American filmmaker, Woody Allen, will be starring in an exclusive two-part documentary film beginning tonight. The “Annie Hall” director and actor is notorious for his privacy. However, this three-and-a-half hour film claims to be a right of entry into the life and art of Woody Allen.
The works of Allen have always been a peculiar one for most viewers throughout generations. He has a touch for making artful flicks with the just enough humor included. His films, sometimes controversial, have also been unique in that they are driven by his distinctive vision and artistry. Allen has never been an artist to succumb to altering a script so it would appeal to mainstream audiences.
Therefore, many have noted reoccurring themes throughout Allen’s work over the years. He often integrates pop culture and religion sub-textually into the content of his writing.
Allen, now 75, grew up in a Jewish household. Now, as an agnostic, many of his films including “Crimes and Misdemeanors” and “Match Point” have subject matters concerning forgiveness, how to handle sin, finding meaning in life without God, or religious figures.
Many evangelicals including Chuck Colston and Southern Baptist leader, Richard Land are devoted fans of Allen. Although the filmmaker remains disclosed, he continues to be one to speak openly about deep issues in life even outside of his films. Allen has always been honest enough to ask many questions about morality and religion, but never has any of the right answers, Land suggested.
In the archives of Woody Allen appearances, one can find an old talk show video (below) in the 1960’s in which he interviews Billy Graham. Of course, Graham, clearly anchored in his beliefs in God, shared completely different views on life compared to the wisecracking Allen.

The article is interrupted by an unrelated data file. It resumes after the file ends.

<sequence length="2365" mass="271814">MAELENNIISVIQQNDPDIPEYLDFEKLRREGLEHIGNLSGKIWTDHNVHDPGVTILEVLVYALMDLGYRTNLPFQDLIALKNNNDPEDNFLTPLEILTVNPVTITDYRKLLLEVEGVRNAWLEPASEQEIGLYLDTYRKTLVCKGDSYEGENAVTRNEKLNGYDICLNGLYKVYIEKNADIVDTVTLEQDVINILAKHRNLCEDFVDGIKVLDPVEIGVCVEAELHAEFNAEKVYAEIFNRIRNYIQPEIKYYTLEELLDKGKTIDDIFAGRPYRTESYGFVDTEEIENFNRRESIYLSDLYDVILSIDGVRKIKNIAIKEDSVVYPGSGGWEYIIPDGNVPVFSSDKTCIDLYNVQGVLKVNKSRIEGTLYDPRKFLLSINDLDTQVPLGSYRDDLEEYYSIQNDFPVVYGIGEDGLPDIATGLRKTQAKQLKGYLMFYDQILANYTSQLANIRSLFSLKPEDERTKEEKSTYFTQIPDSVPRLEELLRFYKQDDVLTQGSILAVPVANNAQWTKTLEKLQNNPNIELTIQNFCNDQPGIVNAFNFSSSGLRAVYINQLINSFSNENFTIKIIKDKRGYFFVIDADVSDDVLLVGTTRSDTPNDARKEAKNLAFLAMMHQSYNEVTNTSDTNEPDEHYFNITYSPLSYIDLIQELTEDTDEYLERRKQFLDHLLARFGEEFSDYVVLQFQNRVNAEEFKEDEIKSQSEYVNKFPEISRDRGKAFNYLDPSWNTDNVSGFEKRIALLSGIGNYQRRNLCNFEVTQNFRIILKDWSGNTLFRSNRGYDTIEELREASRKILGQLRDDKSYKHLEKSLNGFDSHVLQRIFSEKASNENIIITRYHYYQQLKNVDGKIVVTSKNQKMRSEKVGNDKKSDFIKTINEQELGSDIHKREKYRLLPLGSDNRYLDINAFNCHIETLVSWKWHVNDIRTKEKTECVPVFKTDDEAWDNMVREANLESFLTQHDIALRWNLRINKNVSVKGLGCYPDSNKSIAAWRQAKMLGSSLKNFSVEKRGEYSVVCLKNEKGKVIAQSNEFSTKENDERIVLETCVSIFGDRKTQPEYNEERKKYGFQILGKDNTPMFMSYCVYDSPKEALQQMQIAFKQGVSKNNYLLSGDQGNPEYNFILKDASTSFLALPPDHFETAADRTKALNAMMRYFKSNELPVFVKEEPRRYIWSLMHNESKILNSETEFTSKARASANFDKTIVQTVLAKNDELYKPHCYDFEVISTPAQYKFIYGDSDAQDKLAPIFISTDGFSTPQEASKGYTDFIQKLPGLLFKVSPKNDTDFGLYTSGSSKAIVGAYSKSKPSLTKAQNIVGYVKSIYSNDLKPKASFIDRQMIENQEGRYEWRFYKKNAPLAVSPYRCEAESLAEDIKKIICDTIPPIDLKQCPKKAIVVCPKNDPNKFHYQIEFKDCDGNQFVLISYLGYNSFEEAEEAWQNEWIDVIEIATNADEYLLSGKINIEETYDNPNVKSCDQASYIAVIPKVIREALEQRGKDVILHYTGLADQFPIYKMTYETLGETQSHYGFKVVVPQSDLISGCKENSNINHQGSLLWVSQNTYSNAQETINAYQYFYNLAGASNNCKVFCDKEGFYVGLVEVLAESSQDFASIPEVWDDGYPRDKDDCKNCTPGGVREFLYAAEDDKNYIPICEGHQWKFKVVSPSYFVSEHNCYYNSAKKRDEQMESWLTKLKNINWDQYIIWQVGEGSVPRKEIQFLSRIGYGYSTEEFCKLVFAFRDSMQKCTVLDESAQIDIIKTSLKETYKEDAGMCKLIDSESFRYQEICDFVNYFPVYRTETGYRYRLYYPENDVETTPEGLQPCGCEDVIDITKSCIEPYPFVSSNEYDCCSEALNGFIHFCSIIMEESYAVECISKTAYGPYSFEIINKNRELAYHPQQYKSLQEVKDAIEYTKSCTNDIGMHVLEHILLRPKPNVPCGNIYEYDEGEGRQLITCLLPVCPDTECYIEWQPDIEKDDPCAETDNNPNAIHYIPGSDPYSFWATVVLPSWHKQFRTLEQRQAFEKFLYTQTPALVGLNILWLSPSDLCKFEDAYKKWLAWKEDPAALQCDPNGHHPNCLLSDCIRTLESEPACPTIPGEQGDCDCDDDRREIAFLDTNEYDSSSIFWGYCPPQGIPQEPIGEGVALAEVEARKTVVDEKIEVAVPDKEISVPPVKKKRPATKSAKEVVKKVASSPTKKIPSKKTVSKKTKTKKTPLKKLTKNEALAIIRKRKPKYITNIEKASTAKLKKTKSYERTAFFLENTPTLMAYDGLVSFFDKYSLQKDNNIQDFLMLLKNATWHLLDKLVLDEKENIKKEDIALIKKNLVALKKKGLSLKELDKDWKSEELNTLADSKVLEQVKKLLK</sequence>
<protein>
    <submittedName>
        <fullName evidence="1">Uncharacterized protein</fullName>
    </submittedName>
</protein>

The conversation sounds undoubtedly tense upon first hearing. However, both counter-parts handled their discussion with much composure and the heart to agree to disagree.
Allen: “If you come to one of my movies or something, I’ll go to one of your revival meetings.”
Graham: “Well now that is a deal.”
Allen: “You could probably convert me because I’m such a pushover. I have no convictions in any direction and if you make it appealing and promise me some sort of wonderful afterlife with a white robe and wings I would go for it.”
Graham: “I can’t promise you a white robe and wings, but I can promise you a very interesting, thrilling life.”
Allen: “One wing, maybe?”
The dialogue was both light and deep all at once. “I find Woody over the years, and of course this is true of people as they get older, there is more resignation,” Land said to the Washington Post.
“There is a light touch and a confidence in his earlier movies - I’m not dead, I won’t die for a long time so I have a long time to figure this all out. Some of his more recent movies, you can see he’s aware of his own mortality.”
Decades later, one would hope Allen would come around to considering the true answers to all of his moral questioning. Perhaps he would think back to some of the words Graham spoke many years ago. However, Allen remains with doubtful views. “Sooner or later,” he said in a 2010 interview. “…reality sets in, in a crushing way. As it does and will with everybody, including Billy Graham. But it’s nice if you can delude yourself for as long as possible.”
“Woody Allen: A Documentary,’’ directed by Robert B. Weide, will touch on the career of Allen more intimately. Many look forward to understanding the true man behind the art and humor.